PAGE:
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'I would not be as confident as you': May and Brexiteer MP 'in row over who would win a border poll'

The Prime Minister met with Conservative MPs yesterday to discuss future customs arrangements.

BRITISH PRIME MINISTER Theresa May confronted Tory MP Jacob Rees-Mogg at a party meeting designed to break the deadlock over what form the UK’s future customs arrangements with the EU might take, the Times of London reported this morning.

With less than 11 months to go until Britain officially quits the union, London has yet to set out a detailed plan for trade.

Cabinet ministers are openly arguing about the government’s two proposed options on trade, which are intended to reduce the need for customs checks, particularly on the Northern Ireland border.

After a meeting two weeks ago broke up without agreement, May divided her top ministers into two groups to work on the proposals, forcing ministers to assess the merits of each idea.

Their findings will be discussed at a ministerial Brexit meeting today – but the Prime Minister met privately with Conservative MPs yesterday to discuss the government’s proposals.

The Times reports that the confrontation between May and Rees-Mogg, a hardline Brexiteer, developed after the backbencher said the UK should keep an open border with the Republic of Ireland after Brexit.

May, it’s reported, suggested that Ireland would be obliged to construct border infrastructure by EU rules and warned against any move that might anger moderate nationalists.

Rees-Mogg said that he believed the UK would win any future border poll in Northern Ireland (citing the result of the Scottish independence referendum).

May responded, according to the paper:

I would not be as confident as you. That’s not a risk I’m prepared to take. We cannot be confident on the politics of that situation, on how it plays out.

Writing in the Daily Telegraph last night, Rees-Mogg suggested May “ought not to take Brussels too seriously about the Irish question” when seeking a customs deal.

pjimage (1) Jacob Rees-Mogg and Theresa May Source: PA Images

Hardline pro-Brexit MPs have been vocal in refusing to compromise their demands for a clean break with Brussels so as to “take back control” of Britain’s laws and borders.

They have criticised May’s preferred customs plan, in which Britain would effectively collect tariffs on behalf of the EU – a plan Foreign Secretary Boris Johnson has blasted as “crazy”.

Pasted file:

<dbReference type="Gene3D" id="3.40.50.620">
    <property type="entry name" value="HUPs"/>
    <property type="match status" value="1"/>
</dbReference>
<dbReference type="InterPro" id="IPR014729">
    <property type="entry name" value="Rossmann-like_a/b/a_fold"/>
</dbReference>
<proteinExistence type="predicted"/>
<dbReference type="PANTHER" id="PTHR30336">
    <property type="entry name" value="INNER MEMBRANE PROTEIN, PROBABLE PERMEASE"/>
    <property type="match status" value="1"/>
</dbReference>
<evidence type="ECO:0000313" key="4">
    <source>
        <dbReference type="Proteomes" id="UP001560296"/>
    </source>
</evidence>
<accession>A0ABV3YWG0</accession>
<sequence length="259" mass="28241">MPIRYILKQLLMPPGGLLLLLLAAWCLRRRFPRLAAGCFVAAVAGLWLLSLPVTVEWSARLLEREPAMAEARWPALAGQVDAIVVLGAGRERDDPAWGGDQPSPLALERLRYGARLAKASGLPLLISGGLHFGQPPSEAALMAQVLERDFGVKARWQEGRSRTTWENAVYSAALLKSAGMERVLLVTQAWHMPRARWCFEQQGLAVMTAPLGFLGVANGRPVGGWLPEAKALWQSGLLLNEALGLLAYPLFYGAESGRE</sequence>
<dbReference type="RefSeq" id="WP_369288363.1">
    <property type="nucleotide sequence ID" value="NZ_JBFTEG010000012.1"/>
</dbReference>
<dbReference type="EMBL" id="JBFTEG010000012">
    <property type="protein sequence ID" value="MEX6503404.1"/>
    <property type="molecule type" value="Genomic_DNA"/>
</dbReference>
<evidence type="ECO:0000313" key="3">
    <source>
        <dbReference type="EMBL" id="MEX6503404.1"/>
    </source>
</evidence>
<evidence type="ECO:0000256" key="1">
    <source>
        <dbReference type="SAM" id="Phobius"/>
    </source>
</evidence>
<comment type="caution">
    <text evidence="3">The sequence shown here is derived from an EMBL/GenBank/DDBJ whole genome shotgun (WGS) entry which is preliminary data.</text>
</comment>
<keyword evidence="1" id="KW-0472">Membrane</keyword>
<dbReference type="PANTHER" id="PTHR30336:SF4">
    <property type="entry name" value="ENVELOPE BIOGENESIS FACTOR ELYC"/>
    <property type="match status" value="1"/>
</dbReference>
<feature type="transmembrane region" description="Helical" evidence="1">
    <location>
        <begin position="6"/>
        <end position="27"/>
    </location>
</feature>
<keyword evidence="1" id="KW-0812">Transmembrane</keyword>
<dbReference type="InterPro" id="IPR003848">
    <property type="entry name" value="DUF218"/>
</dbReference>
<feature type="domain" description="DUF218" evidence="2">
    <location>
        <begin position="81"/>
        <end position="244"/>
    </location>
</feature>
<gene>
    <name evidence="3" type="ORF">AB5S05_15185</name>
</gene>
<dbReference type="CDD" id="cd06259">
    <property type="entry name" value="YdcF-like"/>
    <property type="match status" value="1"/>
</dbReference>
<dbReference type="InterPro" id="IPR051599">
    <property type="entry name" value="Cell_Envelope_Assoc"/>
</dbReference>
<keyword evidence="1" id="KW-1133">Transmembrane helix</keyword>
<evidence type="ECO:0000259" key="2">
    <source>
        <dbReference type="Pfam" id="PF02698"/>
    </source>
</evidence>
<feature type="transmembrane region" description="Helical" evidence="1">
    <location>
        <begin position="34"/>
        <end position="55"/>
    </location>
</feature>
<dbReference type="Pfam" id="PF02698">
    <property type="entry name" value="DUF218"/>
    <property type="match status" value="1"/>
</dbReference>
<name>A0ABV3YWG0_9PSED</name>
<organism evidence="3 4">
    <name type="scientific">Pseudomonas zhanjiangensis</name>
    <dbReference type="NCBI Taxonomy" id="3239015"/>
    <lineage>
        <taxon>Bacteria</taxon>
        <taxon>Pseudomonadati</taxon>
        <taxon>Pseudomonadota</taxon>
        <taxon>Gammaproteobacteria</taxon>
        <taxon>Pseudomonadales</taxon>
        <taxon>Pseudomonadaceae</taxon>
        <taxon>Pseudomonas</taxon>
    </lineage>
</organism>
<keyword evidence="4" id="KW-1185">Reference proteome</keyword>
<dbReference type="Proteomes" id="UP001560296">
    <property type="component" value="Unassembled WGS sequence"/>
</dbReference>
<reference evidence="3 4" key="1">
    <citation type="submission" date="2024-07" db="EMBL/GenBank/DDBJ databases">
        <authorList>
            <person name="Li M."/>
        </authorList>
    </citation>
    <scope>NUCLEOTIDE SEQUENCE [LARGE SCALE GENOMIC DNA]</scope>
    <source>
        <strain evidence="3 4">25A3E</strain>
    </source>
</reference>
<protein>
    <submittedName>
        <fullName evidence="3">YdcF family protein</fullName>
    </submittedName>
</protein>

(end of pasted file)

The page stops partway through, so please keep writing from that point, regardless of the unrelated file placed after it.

They favour the “maximum facilitation” proposal, which would use technology to ease cross-border trade, while allowing Britain to set its own customs rules.

Tánaiste and Foreign Affairs Minister Simon Coveney reiterated the Irish government’s position on post-Brexit arrangements at the weekend. Speaking on the BBC’s Andrew Marr Show he rejected any proposals that technology be used at the border with Northern Ireland and said that a “political solution” should be found on the issue.

He also said that the Irish government had proven its own flexibility in Brexit negotiations, and that he expected Theresa May’s government to stick to what has been agreed to so far.

Coveney said it would be “helpful” if the British government had some consensus around the concept of the border problem.

“Let’s not forget what’s been agreed in these negotiations to date,” he said.

Last December, there was a clear agreement that the British Prime Minister signed up to that there would be no border infrastructure of any kind on the island of Ireland and no related checks or controls.

That means we’re not talking about cameras and scanning systems and drones here. It means we’re talking about a political solution that allows for regulatory alignment in a way that prevents a need for border infrastructure.

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Coveney said that the British government had made a clear commitment and that the Irish government now expected that promise to be kept.

The Tory eurosceptics wield significant influence in Downing Street, but when it comes to a vote in parliament commentators put their numbers at no more than 100 MPs – less than one third of the Conservative party.

Both the Houses of Commons and Lords will have to sign off on any final Brexit deal agreed with Brussels.

Although the findings of May’s two ministerial teams will be discussed today, a final decision is not expected this week.

With reporting from - © AFP, 2018

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Daragh Brophy

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